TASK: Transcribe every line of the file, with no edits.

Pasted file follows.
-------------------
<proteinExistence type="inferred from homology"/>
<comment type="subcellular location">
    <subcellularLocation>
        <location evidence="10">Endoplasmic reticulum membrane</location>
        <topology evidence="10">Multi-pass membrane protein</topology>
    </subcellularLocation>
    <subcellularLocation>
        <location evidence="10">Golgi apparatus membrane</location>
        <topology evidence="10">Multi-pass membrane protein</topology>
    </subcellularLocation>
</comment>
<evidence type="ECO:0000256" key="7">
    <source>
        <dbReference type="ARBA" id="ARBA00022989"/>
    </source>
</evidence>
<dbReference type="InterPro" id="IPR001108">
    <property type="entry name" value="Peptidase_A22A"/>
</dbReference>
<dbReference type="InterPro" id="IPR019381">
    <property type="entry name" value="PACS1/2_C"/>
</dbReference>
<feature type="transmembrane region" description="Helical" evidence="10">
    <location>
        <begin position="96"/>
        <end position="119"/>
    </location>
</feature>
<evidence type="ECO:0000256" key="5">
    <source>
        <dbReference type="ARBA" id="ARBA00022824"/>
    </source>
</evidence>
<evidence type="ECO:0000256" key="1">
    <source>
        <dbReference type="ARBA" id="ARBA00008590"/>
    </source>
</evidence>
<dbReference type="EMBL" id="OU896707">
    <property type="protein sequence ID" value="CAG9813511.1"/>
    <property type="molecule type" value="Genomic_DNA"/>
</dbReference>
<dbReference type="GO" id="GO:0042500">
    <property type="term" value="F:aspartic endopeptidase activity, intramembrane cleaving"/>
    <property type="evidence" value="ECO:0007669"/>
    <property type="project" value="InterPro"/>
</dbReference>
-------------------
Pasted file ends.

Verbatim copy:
<proteinExistence type="inferred from homology"/>
<comment type="subcellular location">
    <subcellularLocation>
        <location evidence="10">Endoplasmic reticulum membrane</location>
        <topology evidence="10">Multi-pass membrane protein</topology>
    </subcellularLocation>
    <subcellularLocation>
        <location evidence="10">Golgi apparatus membrane</location>
        <topology evidence="10">Multi-pass membrane protein</topology>
    </subcellularLocation>
</comment>
<evidence type="ECO:0000256" key="7">
    <source>
        <dbReference type="ARBA" id="ARBA00022989"/>
    </source>
</evidence>
<dbReference type="InterPro" id="IPR001108">
    <property type="entry name" value="Peptidase_A22A"/>
</dbReference>
<dbReference type="InterPro" id="IPR019381">
    <property type="entry name" value="PACS1/2_C"/>
</dbReference>
<feature type="transmembrane region" description="Helical" evidence="10">
    <location>
        <begin position="96"/>
        <end position="119"/>
    </location>
</feature>
<evidence type="ECO:0000256" key="5">
    <source>
        <dbReference type="ARBA" id="ARBA00022824"/>
    </source>
</evidence>
<evidence type="ECO:0000256" key="1">
    <source>
        <dbReference type="ARBA" id="ARBA00008590"/>
    </source>
</evidence>
<dbReference type="EMBL" id="OU896707">
    <property type="protein sequence ID" value="CAG9813511.1"/>
    <property type="molecule type" value="Genomic_DNA"/>
</dbReference>
<dbReference type="GO" id="GO:0042500">
    <property type="term" value="F:aspartic endopeptidase activity, intramembrane cleaving"/>
    <property type="evidence" value="ECO:0007669"/>
    <property type="project" value="InterPro"/>
</dbReference>